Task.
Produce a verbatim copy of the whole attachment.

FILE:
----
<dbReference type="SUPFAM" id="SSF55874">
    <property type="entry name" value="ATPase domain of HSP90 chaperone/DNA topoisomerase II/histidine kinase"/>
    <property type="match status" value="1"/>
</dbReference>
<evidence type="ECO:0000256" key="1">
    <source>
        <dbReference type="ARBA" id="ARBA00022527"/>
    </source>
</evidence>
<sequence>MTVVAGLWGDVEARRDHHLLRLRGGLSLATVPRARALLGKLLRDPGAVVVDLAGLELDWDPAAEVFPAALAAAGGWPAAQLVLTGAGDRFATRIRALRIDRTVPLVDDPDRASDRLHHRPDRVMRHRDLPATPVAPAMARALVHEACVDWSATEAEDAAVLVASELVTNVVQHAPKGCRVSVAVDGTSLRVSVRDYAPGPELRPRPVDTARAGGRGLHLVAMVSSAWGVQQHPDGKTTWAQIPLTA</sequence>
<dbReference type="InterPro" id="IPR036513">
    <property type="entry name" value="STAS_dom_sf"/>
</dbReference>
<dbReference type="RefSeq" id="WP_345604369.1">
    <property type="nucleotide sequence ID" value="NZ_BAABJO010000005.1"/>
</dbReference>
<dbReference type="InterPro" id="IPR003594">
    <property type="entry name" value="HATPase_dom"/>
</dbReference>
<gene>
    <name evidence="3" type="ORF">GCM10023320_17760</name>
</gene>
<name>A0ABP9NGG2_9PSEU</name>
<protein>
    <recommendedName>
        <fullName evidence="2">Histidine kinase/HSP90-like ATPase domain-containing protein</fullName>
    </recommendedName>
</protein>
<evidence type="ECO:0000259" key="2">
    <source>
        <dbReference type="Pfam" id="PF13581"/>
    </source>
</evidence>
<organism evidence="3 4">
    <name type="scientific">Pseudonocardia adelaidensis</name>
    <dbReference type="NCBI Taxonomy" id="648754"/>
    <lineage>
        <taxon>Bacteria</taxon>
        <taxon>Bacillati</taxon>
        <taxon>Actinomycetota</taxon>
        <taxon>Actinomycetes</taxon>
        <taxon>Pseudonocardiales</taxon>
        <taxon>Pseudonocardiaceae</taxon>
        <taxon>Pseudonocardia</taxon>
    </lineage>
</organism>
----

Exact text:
<dbReference type="SUPFAM" id="SSF55874">
    <property type="entry name" value="ATPase domain of HSP90 chaperone/DNA topoisomerase II/histidine kinase"/>
    <property type="match status" value="1"/>
</dbReference>
<evidence type="ECO:0000256" key="1">
    <source>
        <dbReference type="ARBA" id="ARBA00022527"/>
    </source>
</evidence>
<sequence>MTVVAGLWGDVEARRDHHLLRLRGGLSLATVPRARALLGKLLRDPGAVVVDLAGLELDWDPAAEVFPAALAAAGGWPAAQLVLTGAGDRFATRIRALRIDRTVPLVDDPDRASDRLHHRPDRVMRHRDLPATPVAPAMARALVHEACVDWSATEAEDAAVLVASELVTNVVQHAPKGCRVSVAVDGTSLRVSVRDYAPGPELRPRPVDTARAGGRGLHLVAMVSSAWGVQQHPDGKTTWAQIPLTA</sequence>
<dbReference type="InterPro" id="IPR036513">
    <property type="entry name" value="STAS_dom_sf"/>
</dbReference>
<dbReference type="RefSeq" id="WP_345604369.1">
    <property type="nucleotide sequence ID" value="NZ_BAABJO010000005.1"/>
</dbReference>
<dbReference type="InterPro" id="IPR003594">
    <property type="entry name" value="HATPase_dom"/>
</dbReference>
<gene>
    <name evidence="3" type="ORF">GCM10023320_17760</name>
</gene>
<name>A0ABP9NGG2_9PSEU</name>
<protein>
    <recommendedName>
        <fullName evidence="2">Histidine kinase/HSP90-like ATPase domain-containing protein</fullName>
    </recommendedName>
</protein>
<evidence type="ECO:0000259" key="2">
    <source>
        <dbReference type="Pfam" id="PF13581"/>
    </source>
</evidence>
<organism evidence="3 4">
    <name type="scientific">Pseudonocardia adelaidensis</name>
    <dbReference type="NCBI Taxonomy" id="648754"/>
    <lineage>
        <taxon>Bacteria</taxon>
        <taxon>Bacillati</taxon>
        <taxon>Actinomycetota</taxon>
        <taxon>Actinomycetes</taxon>
        <taxon>Pseudonocardiales</taxon>
        <taxon>Pseudonocardiaceae</taxon>
        <taxon>Pseudonocardia</taxon>
    </lineage>
</organism>